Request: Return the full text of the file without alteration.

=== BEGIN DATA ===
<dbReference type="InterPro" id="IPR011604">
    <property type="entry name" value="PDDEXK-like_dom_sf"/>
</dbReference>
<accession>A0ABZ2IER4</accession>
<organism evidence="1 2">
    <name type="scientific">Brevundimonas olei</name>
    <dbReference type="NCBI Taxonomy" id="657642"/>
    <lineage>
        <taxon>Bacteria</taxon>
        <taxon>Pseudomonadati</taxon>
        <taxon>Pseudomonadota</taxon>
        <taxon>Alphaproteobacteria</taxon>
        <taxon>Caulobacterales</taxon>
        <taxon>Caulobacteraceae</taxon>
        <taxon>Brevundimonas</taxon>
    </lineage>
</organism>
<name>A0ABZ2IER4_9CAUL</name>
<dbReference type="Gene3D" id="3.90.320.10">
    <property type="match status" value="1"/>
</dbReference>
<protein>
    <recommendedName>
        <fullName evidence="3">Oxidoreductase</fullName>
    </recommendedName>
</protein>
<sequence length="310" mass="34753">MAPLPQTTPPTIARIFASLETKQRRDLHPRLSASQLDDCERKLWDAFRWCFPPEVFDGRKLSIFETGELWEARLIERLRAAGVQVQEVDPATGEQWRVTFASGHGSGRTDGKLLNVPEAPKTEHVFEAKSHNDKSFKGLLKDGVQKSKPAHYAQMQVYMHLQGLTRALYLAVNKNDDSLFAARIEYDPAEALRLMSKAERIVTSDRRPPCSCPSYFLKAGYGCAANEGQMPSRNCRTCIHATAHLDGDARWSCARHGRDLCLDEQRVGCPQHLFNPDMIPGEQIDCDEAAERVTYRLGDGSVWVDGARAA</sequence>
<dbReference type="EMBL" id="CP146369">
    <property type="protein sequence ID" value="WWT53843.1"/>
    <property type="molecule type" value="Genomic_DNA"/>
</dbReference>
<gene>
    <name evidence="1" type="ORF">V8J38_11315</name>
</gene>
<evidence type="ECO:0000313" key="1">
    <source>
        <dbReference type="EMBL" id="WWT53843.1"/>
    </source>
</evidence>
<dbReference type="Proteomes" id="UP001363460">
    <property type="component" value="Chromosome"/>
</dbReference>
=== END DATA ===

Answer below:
<dbReference type="InterPro" id="IPR011604">
    <property type="entry name" value="PDDEXK-like_dom_sf"/>
</dbReference>
<accession>A0ABZ2IER4</accession>
<organism evidence="1 2">
    <name type="scientific">Brevundimonas olei</name>
    <dbReference type="NCBI Taxonomy" id="657642"/>
    <lineage>
        <taxon>Bacteria</taxon>
        <taxon>Pseudomonadati</taxon>
        <taxon>Pseudomonadota</taxon>
        <taxon>Alphaproteobacteria</taxon>
        <taxon>Caulobacterales</taxon>
        <taxon>Caulobacteraceae</taxon>
        <taxon>Brevundimonas</taxon>
    </lineage>
</organism>
<name>A0ABZ2IER4_9CAUL</name>
<dbReference type="Gene3D" id="3.90.320.10">
    <property type="match status" value="1"/>
</dbReference>
<protein>
    <recommendedName>
        <fullName evidence="3">Oxidoreductase</fullName>
    </recommendedName>
</protein>
<sequence length="310" mass="34753">MAPLPQTTPPTIARIFASLETKQRRDLHPRLSASQLDDCERKLWDAFRWCFPPEVFDGRKLSIFETGELWEARLIERLRAAGVQVQEVDPATGEQWRVTFASGHGSGRTDGKLLNVPEAPKTEHVFEAKSHNDKSFKGLLKDGVQKSKPAHYAQMQVYMHLQGLTRALYLAVNKNDDSLFAARIEYDPAEALRLMSKAERIVTSDRRPPCSCPSYFLKAGYGCAANEGQMPSRNCRTCIHATAHLDGDARWSCARHGRDLCLDEQRVGCPQHLFNPDMIPGEQIDCDEAAERVTYRLGDGSVWVDGARAA</sequence>
<dbReference type="EMBL" id="CP146369">
    <property type="protein sequence ID" value="WWT53843.1"/>
    <property type="molecule type" value="Genomic_DNA"/>
</dbReference>
<gene>
    <name evidence="1" type="ORF">V8J38_11315</name>
</gene>
<evidence type="ECO:0000313" key="1">
    <source>
        <dbReference type="EMBL" id="WWT53843.1"/>
    </source>
</evidence>
<dbReference type="Proteomes" id="UP001363460">
    <property type="component" value="Chromosome"/>
</dbReference>